Nora Kräutle studied chemistry in Stuttgart and was one of the first chemists at the color works in Höchst. But with the wedding in 1919, her professional life ended. Her husband worked in the same company - and that was not wanted.
Eleonore (Nora) Kräutle was born in Stuttgart in 1891. Her father was a senior construction officer at the Royal Württemberg State Railways. After attending secondary school for girls and graduating from the Königin-Charlotte-Gymnasium in Stuttgart, she studied chemistry at the Technical University (TH) in her hometown. With the diploma exam in January 1914 and the award of the academic degree ?Dipl.-Ing. Chemistry ?, she was the first graduate engineer at the TH Stuttgart. She completed her doctoral thesis in the laboratory of Alexander Gutbier (1876-1926), professor of electrochemistry and chemical technology at the TH Stuttgart. After an interruption due to the war, working as a helper for the Red Cross and the Stuttgart Food Office, Kräutle was the first woman to receive her doctorate with distinction at a technical university in the German Reich in July 1915.
She then worked for a year in Heidelberg in the private laboratory of Max Buchner (1866-1934), on whose initiative the German Society for Chemical Apparatus (DECHEMA) was founded in 1926. When Buchner went to Hanover and took up a position at the chemical company Riedel de Haen in Seelze, Kräutle also switched to industry. In January 1917 she started as one of the first chemists at the then "Farbwerke Höchst am Main, formerly Master Lucius & Brüning" in Höchst am Main in Nassau, which was incorporated into Frankfurt am Main a few years later. This company later became the chemical and pharmaceutical company Hoechst AG.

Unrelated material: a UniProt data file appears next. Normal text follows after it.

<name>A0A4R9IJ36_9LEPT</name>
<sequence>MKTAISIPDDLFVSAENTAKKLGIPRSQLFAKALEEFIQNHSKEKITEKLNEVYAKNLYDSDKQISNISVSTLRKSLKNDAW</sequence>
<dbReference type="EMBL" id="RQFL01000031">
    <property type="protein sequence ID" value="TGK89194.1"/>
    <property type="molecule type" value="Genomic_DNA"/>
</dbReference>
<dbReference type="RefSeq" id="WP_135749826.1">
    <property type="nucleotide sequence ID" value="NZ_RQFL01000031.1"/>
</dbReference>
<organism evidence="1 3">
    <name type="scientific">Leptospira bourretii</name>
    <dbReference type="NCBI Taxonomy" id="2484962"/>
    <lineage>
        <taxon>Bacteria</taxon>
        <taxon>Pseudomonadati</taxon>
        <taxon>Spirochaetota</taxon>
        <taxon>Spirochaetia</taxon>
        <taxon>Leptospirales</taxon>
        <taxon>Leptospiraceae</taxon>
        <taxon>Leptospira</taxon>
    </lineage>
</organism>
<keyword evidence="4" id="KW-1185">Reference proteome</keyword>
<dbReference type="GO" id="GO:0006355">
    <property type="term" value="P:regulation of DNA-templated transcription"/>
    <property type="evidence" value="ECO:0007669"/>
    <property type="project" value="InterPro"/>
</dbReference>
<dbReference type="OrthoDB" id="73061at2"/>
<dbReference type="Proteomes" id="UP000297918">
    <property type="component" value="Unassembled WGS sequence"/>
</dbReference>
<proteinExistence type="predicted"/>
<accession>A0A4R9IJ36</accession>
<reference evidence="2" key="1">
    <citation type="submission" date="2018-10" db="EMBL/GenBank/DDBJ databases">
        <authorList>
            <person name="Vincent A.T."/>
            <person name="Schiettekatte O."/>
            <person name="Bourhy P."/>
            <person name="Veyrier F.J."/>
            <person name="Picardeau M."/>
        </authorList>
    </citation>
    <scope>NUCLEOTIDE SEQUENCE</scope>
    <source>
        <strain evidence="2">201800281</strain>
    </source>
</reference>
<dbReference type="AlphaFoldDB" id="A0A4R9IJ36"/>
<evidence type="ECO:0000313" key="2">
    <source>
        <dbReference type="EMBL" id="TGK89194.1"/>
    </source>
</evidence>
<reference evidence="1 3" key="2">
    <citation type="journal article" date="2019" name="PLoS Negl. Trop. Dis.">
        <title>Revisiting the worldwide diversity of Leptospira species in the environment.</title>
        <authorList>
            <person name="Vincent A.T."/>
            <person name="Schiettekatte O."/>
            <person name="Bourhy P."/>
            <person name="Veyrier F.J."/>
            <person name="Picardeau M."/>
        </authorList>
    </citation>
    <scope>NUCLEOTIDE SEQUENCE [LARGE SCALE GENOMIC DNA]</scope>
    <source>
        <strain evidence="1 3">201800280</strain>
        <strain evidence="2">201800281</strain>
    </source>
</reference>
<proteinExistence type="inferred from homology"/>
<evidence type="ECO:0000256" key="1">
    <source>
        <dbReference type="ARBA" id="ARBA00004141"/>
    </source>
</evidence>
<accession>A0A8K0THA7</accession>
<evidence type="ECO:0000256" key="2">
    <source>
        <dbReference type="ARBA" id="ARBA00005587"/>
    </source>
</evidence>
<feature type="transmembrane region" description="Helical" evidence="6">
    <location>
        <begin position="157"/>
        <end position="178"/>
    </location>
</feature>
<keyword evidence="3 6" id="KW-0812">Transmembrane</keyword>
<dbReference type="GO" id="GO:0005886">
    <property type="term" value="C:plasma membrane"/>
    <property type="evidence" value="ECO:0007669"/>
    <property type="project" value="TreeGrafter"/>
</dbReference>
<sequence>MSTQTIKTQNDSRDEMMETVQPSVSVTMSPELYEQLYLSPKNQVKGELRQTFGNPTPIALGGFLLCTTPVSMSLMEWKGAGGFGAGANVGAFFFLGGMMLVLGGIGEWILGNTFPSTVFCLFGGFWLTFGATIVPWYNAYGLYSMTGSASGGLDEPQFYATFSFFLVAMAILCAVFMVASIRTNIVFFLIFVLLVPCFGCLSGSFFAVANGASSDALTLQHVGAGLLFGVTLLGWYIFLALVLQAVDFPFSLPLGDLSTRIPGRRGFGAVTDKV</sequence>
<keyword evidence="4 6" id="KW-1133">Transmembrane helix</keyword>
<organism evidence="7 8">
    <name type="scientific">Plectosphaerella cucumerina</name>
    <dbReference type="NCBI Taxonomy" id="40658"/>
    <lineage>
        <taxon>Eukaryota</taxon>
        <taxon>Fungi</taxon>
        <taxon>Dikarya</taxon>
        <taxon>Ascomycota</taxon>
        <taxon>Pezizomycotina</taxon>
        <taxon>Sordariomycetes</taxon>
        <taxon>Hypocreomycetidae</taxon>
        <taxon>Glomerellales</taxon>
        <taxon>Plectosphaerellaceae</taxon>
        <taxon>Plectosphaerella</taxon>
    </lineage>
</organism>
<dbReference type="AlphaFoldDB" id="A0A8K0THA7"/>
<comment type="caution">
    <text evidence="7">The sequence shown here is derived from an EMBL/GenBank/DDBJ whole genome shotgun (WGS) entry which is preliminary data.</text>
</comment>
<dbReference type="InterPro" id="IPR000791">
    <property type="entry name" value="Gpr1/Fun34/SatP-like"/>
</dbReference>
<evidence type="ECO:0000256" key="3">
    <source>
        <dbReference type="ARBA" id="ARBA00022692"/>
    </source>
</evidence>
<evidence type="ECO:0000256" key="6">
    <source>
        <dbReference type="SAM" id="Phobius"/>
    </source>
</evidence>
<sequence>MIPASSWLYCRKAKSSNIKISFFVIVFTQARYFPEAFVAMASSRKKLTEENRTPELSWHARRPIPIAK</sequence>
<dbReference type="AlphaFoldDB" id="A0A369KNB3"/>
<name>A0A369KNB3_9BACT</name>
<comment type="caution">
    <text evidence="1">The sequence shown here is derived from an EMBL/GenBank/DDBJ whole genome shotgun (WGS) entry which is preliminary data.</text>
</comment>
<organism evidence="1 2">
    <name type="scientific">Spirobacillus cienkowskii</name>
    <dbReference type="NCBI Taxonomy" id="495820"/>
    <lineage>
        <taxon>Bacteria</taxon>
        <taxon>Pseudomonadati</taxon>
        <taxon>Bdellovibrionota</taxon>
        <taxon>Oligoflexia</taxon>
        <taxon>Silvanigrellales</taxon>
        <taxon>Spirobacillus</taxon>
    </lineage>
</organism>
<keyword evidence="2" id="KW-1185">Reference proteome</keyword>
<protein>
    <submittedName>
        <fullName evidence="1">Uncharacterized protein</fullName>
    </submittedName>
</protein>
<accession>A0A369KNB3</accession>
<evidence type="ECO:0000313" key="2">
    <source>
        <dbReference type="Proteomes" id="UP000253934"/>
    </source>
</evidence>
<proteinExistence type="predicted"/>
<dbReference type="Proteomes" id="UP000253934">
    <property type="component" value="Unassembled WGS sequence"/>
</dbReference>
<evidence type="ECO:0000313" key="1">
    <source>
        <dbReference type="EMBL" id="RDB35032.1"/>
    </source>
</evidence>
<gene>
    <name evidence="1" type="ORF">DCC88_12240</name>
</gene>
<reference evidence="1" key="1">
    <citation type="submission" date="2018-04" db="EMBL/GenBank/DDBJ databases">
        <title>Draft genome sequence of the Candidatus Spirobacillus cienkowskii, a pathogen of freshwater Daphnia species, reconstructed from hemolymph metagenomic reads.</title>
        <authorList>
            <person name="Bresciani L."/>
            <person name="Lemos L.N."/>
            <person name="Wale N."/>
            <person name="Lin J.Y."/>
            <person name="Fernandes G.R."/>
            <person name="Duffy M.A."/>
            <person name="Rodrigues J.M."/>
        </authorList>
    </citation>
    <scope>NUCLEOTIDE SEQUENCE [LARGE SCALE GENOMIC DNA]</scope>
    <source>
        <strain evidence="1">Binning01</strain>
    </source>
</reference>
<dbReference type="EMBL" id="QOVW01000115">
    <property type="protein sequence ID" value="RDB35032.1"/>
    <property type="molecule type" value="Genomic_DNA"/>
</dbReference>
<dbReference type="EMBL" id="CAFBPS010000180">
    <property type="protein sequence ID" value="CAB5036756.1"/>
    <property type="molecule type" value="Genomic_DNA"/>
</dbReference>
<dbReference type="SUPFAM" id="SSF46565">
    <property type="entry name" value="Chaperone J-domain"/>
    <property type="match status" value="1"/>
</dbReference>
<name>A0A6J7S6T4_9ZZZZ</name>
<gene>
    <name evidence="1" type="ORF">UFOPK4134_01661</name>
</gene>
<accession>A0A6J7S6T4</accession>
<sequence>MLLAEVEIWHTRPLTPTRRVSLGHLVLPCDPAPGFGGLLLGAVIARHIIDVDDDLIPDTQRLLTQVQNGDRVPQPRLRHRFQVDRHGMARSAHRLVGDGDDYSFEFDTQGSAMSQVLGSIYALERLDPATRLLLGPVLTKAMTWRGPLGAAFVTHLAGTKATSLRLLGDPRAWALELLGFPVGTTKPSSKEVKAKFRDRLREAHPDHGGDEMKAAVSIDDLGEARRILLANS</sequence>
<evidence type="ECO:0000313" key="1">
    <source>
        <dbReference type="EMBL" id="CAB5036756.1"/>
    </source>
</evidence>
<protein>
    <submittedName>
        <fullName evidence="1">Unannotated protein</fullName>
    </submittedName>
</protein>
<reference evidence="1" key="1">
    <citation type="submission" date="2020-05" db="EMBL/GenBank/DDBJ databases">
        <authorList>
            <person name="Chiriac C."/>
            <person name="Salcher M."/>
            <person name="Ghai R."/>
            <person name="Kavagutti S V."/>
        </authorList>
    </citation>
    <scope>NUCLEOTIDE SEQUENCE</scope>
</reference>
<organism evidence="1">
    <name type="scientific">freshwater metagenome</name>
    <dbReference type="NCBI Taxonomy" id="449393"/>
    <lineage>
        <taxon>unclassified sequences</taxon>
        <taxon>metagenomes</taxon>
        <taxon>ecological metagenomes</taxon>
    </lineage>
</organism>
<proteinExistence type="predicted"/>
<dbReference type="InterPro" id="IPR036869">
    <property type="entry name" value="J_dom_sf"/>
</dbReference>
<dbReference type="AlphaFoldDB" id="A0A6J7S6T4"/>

In 1919 Kräutle married her colleague Anton Gramberg (1875-1966). This ended their Career, because it was not appropriate to work as a married couple in the same company. While her husband was advancing his career, the talented chemist was advised to leave the company. The couple also had two children, which she took care of.
Nora Kräutle died in Frankfurt am Main in 1981.
In January 2014, the University of Stuttgart, which emerged from the TH Stuttgart, remembered its first female graduate. For the 100th anniversary of Nora Kräutle's diploma, the university awarded the Prima! Award for the first time. It honors outstanding theses by graduates from the University of Stuttgart.
G. Hardtmann and N. Hille: The beginnings of women's studies in Württemberg: First female graduates from the TH Stuttgart. An anniversary publication, Franz Steiner Verlag, Stuttgart, 2014
The texts published in this series do not claim to be scientific publications. Authors and other people involved are not experts in the history of science. The purpose of the series is to introduce the mostly unknown women chemists and to remind you of the well-known women chemists. We encourage readers who want to know more to study academic Literature on the women featured. In some cases there are detailed chemical-historical works.
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last modified: 21.07.2021 09:59 H from M.Fries